Wednesday, May 08, 2013
What can NYC learn from Amsterdam about incorporating more cycling in its traffic flow? Pete Jordan, author of In the City of Bikes: The Story of the Amsterdam Cyclist, relocated there and shares its bicycling history.
Wednesday, December 08, 2010
(Alex Goldmark, Transportation Nation) In Brooklyn, New York one bike lane in particular is serving as a flash point for debate between motorists and cyclists over how to use the streets. The attention, and conflict, has also increased incentive to quantify and measure the impact of the Prospect Park West bike lane—that's good for any of us craving data on transportation policies.
So, the New York City Department of Transportation has just issued informative findings from their research on the PPW bike lane. Not surprisingly, it supports the DOT's decision to build the lane. “The traffic volume, travel speed and bike lane usage data support this traffic calming project, and it’s clear that the public supports it too. We look forward to working with residents and local officials to make it even better,” says DOT Commissioner Janette Sadik-Khan in an emailed statement.
The NYC DOT finds that weekday cycling has just about tripled and the number of people riding on the sidewalk, a hazard to pedestrians, has fallen dramatically from 46 percent to just 3 percent of cyclists. Additionally, the total number of weekday cyclists has almost tripled along the PPW route. Weekend bike ridership also more than doubled.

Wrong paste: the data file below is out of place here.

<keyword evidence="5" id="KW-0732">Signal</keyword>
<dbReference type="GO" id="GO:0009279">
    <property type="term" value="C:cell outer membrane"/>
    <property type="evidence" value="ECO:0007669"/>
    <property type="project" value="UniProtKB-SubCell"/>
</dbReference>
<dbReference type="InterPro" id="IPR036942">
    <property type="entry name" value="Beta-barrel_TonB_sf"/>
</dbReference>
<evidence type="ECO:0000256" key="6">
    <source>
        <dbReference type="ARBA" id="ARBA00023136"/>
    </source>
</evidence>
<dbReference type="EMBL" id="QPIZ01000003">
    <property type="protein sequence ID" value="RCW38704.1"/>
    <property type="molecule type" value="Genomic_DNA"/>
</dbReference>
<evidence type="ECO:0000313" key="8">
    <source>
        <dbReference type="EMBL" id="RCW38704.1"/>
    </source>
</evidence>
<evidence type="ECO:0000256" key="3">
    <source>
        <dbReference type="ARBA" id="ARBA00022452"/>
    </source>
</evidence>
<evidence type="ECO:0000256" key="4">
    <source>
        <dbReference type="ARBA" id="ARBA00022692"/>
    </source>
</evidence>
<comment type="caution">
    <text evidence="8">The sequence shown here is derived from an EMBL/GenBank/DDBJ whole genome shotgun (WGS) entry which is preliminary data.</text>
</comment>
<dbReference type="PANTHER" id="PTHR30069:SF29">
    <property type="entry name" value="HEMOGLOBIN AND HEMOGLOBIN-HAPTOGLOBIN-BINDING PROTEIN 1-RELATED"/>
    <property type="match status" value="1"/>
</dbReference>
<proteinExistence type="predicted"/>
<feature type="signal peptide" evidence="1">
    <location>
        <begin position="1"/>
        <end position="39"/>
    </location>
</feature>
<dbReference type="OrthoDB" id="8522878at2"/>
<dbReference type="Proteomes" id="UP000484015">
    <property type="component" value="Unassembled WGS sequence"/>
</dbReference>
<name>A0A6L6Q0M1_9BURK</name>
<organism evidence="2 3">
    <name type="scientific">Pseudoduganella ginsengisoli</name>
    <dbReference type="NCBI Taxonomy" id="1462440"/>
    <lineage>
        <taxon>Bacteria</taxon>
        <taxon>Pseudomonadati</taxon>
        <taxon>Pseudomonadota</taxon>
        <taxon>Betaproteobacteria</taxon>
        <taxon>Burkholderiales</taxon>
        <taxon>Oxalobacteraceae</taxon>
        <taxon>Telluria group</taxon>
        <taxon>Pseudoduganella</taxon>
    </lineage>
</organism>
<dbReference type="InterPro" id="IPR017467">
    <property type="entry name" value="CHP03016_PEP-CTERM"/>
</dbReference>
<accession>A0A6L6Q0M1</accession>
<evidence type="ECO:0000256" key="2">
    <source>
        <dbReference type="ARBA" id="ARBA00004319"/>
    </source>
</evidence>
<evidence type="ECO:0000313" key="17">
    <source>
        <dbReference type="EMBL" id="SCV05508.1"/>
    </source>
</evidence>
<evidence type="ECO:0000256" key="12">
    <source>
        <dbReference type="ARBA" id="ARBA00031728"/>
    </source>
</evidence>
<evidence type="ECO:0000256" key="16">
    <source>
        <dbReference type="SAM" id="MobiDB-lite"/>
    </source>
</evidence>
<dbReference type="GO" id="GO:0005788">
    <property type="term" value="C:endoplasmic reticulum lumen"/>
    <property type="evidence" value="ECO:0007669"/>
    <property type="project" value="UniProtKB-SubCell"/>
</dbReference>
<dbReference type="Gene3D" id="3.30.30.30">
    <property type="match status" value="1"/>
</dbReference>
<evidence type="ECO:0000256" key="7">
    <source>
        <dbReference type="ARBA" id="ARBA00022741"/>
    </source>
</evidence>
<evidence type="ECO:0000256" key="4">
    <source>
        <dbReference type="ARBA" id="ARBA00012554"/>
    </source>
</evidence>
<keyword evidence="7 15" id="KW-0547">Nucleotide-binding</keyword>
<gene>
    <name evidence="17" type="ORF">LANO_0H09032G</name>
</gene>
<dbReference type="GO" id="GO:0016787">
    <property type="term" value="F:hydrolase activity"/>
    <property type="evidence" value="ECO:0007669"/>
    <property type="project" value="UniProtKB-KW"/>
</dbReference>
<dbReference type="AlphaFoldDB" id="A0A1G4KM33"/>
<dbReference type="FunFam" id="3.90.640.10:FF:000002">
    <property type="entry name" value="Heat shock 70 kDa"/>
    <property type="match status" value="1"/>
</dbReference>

The addition of the bike lane included a new traffic pattern, designed in part to reduce car speeds by cutting the number of lanes from three to two along this edge of Brooklyn's iconic Prospect Park. The slowing effect seems to have worked according to DOT statistics. Before the bike lane, three out of four cars broke the speed limit. Now, the DOT reports, just one sixth of cars top 30 m.p.h.
What's especially interesting—and a little unexpected—is the impact on total usage. Commuter volume on the street has increased in both morning and afternoon rush hours. In the morning, there are both more cyclist commuters and more car commuters, though in the afternoon car commuting has dropped while bike commuting has spiked enough to compensate on the one way boulevard. Travel times along the route and nearby avenues are mixed; some nearby streets are now faster than before and some slower depending on time of day. Overall though, the DOT data show motor vehicle traffic has not been negatively affected while biking has increased dramatically.
See a power point slideshow of the full findings here.